by Ken Rankin

Washington - The Public Company Accounting Oversight Board approved investigative rules for accounting firms that audit public companies, as well as procedures that would allow firms to withdraw from registering with the oversight body.

The rules, which were unanimously approved on Sept. 29, empower thePCAOB to subpoena records from accounting firms under investigation, impose monetary penalties against Sarbanes-Oxley violators, and deny firms the right to audit public companies.

But the board softened key provisions in the regulations that had drawn criticism, and clarified other language that had been attacked as unfair to accountants under investigation by the PCAOB.

In a potentially significant clarification, the board stated that accounting firms and auditors who exercise their legal privileges — including any “valid assertion of the privilege against self-incrimination” under the Fifth Amendment —will not be deemed to be engaged in non-cooperation with a PCAOB subpoena simply because they exercised that right — a escape clause allowing audit firms targeted for investigation to avoid subpoenas for records by “taking the Fifth.”

But while accountants would be allowed to “take the Fifth” before the board, PCAOB associate general counsel Michael Stevenson explained that staff investigators will reserve the right to report any assertion of constitutional privilege to federal or state criminal authorities.

In another significant change from the original proposal, PCAOB rule-makers abandoned plans to subject accountants and CPA firms to disciplinary action for making a “material omission” in testimony before the organization.

A number of accounting firms objected to that provision, arguing that it would place “an unfairly vague obligation on witnesses” at board hearings.

PCAOB staffers also agreed to significantly restructure separate provisions of the proposed rule governing the board’s power to withhold privileged documents and other information from accounting firms under investigation.

Under the original proposal advanced by the board on July 28, the PCAOB reserved the right to deny defendants access to a broad range of information, including investigative records that may disclose the identity of confidential sources, and other materials for which there is a “good cause” to keep secret.

According to Stevenson, granting potential targets of PCAOB investigations such rights “could really tie the board’s hands at a time when the public interest and the interests of investors demand very quick action by the board.”

Separately, the oversight body also approved the final rules regarding how an auditing firm may withdraw its registration by filing a request with the board — which would automatically prohibit it from auditing a publicly held company.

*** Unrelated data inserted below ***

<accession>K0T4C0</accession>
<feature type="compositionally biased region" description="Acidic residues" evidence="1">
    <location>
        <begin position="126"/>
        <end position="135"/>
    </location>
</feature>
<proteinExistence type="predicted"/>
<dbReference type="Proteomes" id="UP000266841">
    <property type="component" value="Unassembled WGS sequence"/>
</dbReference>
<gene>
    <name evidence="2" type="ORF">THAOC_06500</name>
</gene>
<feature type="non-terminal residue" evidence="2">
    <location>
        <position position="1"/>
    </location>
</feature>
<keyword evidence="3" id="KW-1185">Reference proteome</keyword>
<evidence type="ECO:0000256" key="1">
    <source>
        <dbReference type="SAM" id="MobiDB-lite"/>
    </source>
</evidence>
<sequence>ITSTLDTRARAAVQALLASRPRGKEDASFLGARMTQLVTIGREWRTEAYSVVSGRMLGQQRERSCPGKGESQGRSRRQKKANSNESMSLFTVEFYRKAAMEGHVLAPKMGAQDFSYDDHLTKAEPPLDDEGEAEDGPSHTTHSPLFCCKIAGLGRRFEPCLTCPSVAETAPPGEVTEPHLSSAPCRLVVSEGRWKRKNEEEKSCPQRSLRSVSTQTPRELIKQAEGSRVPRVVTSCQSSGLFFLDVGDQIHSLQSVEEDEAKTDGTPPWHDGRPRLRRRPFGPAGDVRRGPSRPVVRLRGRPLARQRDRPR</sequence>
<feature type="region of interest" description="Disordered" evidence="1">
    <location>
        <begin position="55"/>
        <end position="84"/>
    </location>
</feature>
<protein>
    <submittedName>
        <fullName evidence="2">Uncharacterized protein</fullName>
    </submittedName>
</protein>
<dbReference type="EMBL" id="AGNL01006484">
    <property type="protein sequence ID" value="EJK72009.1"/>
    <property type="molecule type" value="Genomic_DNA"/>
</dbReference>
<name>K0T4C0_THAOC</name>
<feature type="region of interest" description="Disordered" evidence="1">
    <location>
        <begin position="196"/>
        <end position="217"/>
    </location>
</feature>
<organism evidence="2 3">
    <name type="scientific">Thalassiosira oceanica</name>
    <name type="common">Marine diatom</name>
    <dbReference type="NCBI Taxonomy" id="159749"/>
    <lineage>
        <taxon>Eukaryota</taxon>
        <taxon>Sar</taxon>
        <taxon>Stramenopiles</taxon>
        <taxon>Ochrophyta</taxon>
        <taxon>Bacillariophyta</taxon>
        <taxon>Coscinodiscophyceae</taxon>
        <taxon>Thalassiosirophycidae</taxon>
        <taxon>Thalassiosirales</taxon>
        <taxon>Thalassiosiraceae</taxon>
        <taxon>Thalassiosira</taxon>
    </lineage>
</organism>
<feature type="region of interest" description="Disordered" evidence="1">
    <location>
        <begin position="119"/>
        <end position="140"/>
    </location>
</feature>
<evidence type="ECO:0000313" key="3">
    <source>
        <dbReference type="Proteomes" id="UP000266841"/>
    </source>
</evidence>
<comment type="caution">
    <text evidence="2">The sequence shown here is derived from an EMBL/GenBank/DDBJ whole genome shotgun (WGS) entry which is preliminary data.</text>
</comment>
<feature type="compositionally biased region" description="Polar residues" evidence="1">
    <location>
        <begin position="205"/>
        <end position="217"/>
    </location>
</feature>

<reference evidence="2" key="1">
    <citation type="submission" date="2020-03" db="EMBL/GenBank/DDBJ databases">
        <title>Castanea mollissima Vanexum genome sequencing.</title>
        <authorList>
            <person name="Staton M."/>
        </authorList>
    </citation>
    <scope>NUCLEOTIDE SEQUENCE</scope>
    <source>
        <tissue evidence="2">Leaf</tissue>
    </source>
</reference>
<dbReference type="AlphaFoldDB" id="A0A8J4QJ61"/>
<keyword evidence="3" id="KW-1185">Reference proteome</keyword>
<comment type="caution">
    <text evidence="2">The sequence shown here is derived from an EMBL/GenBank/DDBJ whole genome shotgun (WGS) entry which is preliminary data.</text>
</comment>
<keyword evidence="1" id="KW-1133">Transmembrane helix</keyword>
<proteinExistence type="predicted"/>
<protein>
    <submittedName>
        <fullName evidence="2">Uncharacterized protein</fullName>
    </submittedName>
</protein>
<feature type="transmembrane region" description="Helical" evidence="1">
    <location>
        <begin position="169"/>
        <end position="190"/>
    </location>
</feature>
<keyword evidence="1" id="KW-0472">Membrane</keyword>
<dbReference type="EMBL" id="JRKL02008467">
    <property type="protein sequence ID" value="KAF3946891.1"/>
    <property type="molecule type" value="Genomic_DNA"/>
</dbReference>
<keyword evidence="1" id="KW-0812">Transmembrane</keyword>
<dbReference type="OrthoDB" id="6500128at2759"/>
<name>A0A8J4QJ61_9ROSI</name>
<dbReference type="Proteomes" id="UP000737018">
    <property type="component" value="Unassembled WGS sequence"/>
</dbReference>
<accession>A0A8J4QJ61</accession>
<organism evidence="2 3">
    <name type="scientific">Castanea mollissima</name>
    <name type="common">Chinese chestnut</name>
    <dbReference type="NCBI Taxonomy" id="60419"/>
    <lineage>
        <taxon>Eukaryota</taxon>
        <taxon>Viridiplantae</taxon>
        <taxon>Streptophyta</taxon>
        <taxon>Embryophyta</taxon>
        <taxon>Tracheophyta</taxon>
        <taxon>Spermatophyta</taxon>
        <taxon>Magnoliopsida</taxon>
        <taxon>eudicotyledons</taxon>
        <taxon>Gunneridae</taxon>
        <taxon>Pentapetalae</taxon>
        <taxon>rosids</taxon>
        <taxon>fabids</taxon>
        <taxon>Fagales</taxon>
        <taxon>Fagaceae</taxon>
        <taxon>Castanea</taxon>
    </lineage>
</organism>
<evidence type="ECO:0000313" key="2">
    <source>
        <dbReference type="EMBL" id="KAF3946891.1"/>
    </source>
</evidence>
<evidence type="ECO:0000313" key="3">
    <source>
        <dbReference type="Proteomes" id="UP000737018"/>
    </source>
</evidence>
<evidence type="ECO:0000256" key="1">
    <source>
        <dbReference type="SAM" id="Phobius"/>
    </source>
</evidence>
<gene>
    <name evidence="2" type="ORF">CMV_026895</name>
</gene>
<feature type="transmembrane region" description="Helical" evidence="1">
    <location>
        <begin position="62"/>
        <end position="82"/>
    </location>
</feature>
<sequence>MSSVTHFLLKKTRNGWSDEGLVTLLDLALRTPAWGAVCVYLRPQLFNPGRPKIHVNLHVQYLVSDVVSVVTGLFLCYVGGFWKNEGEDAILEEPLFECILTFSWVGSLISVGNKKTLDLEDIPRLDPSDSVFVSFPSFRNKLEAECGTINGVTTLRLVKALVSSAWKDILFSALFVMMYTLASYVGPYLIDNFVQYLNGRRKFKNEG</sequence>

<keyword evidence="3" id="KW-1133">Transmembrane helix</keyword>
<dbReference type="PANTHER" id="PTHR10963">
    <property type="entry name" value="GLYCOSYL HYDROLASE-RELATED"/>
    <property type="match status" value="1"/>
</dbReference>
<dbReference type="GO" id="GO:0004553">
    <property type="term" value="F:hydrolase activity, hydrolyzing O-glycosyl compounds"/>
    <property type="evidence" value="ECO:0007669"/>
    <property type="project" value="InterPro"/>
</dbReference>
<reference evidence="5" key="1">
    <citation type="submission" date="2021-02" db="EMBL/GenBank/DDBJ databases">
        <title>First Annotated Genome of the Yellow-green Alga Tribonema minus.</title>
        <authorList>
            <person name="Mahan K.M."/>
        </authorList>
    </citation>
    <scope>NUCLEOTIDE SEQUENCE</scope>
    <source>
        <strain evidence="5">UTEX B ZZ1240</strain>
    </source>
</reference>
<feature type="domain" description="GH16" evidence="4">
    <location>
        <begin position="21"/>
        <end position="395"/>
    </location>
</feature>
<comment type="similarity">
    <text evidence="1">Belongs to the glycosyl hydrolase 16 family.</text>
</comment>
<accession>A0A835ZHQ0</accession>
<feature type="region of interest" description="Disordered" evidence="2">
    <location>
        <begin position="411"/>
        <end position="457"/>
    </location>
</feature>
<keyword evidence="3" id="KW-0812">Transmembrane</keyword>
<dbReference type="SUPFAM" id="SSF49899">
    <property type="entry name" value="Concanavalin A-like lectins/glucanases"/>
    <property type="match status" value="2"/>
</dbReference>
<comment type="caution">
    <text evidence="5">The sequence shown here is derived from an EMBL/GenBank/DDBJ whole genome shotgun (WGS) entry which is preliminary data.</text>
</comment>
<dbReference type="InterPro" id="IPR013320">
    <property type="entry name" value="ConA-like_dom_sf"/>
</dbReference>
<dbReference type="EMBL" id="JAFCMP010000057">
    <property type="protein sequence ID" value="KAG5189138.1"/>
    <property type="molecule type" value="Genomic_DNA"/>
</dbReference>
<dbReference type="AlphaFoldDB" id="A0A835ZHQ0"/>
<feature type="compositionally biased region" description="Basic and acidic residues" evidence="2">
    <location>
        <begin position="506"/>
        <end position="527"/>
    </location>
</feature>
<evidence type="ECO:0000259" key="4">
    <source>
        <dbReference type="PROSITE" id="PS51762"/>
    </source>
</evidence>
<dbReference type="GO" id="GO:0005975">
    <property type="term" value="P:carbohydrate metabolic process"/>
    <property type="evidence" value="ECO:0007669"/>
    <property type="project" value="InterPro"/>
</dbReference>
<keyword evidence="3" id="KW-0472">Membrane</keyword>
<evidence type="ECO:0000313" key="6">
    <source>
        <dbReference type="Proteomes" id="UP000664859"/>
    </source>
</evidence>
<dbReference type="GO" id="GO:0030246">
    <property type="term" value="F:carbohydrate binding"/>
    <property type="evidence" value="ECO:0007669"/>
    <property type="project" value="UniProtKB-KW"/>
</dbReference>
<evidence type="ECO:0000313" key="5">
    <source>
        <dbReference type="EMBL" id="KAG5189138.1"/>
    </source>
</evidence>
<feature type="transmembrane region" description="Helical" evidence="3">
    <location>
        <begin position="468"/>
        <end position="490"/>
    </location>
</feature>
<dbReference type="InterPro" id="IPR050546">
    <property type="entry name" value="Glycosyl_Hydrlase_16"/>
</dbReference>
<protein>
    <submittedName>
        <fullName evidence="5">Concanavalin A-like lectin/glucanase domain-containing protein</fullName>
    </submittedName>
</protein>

The board, however, would be empowered to delay an audit firm’s withdrawal by up to 18 months if the firm is under investigation, or is facing disciplinary action from regulators. The board also has the authority to void a firm withdrawal if it believes that said firm filed a false withdrawal form.

The board also moved a step closer to a final rule establishing standards for audit documentation during a free-wheeling “roundtable” meeting with representatives of major firms, investor groups and regulatory agencies in Washington.

The new standards are required by provisions of the Sarbanes-Oxley Act that direct the board to adopt an audit documentation standard that will require auditors to prepare and maintain work papers and other materials in sufficient detail to support the conclusions of the audit.

During the meeting, which attracted over 20 participants from the public and private sectors, representatives from several accounting firms conceded the need for the PCAOB to issue national standards governing audit documentation, but urged the board to avoid overly burdensome new rules.

Noting that some large corporate audits can take 2,000 hours to complete, Crowe Chizek’s James L. Brown expressed concern that an overreaching regulation could effectively require auditors to document everything they’ve done and everyone they’ve talked to on the job for the past year.

“We’re all in favor of documentation, but how far do you want to go?” he asked. “Some of this could be carried to an extreme.”

A key issue that was examined during the roundtable meeting was whether the new standards should require that audit documentation “contain sufficient information to determine who performed the work and the date that such work was completed, as well as the person who reviewed the work and the date of such review.”

McGladrey & Pullen’s Bruce P. Webb told the board that few, if any, firms would object to such disclosure standards “in theory,” but he warned that, in practice, it would be difficult to place a completion date on audit work papers.

Craig W. Crawford of Big Four firm KPMG said that it is “entirely appropriate” to expect audit work papers to indicate who did the work and when, but he urged the board to provide accountants with some flexibility to update and review the work papers, because audits are an ongoing process.

In discussing whether all audit work papers should be dated and signed by both the accountant who performed the work and the supervisor who reviewed that work, Susan Markel, chief accountant for the Securities and Exchange Commission’s Division of Enforcement, told the PCAOB: “I view this question as having a simple answer, and that answer is yes.”

“All levels of persons associated with the engagement team should be willing to sign their work and indicate what specifically was done,” Markel said.

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